|Monsoon thundershower waterfalls into White Canyon, near Sipapu Natural Bridge.|
|Rain coming down by the buckets! It won't last long.|
|A waterfall in two parts!|
A heavy rain in the high desert starts running off fast. Especially when large portions of the watershed are bare sandstone slickrock. It's going to go downhill of course, and channeled into grooves and washes in the rock. To pour off of any cliff that's in the way.
Zooming in on one canyon rim waterfall, I was surprised to see that it had two parts to it. The surface tension of the rock made some of it run down the cliff face. But when the force of the water became too much, the rest was vaulted off into space from the very rim. I'd never seen--or at least noticed--that before.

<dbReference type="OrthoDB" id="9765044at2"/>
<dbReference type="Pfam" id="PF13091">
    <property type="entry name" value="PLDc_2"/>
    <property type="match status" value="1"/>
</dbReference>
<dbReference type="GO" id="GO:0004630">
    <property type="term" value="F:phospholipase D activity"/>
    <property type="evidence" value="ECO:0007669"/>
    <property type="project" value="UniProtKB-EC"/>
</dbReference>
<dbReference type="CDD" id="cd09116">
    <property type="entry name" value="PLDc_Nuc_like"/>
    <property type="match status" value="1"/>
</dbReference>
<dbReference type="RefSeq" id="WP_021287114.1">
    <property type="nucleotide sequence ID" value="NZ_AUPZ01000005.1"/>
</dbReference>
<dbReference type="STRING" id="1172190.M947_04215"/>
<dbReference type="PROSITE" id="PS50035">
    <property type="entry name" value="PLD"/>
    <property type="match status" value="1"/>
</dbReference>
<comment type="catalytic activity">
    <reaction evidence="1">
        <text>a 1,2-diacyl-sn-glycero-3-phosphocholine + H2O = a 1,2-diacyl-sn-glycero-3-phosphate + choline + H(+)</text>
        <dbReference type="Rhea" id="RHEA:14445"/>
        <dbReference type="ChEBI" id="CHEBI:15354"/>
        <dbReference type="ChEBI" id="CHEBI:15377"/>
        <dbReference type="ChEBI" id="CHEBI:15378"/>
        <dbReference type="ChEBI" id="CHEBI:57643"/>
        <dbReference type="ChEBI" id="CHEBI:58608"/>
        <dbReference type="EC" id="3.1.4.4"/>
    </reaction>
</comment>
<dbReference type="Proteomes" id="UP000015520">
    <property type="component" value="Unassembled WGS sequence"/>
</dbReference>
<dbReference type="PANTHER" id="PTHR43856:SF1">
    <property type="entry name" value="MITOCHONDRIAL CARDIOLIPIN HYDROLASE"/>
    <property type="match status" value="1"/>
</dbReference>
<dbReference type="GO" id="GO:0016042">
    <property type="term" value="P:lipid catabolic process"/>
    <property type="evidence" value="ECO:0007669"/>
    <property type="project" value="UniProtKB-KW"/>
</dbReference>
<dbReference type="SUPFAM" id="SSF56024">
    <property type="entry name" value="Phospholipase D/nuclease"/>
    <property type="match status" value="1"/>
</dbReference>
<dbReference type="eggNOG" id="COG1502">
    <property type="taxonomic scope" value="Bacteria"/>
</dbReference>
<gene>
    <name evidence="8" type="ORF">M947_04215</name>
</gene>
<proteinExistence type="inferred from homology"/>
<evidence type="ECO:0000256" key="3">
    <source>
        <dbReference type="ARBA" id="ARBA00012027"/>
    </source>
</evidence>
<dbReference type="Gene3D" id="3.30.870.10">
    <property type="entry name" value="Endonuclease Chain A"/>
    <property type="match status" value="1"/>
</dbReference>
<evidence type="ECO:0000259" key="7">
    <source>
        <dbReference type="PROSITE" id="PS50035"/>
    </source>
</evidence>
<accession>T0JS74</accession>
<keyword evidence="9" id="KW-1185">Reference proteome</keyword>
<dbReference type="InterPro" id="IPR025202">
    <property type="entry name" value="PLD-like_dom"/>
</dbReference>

|Rain, rain, rain. Down the canyon walls of Cedar Mesa Sandstone.|
So I drove around the loop a second time (it's one way) to see what was going on in the rainy side of the park.
|Notice the difference in turbidity (how muddy different flows are).|
It had backed off some. Enough that I could get out and photograph instead of staying huddled in my vehicle and shooting through the downpouring curtain of water.
It was interesting to see how clear some of the waterfalls were, and how muddy others were. It all depends on what part of the site it's draining: bare rock, or soil.
|Visitors taking in the temporary spectacle. Almost an inch of rain fell in about an hour.|
Photo location: Natural Bridges National Monument, southeast Utah.
© Copyright Stephen J. Krieg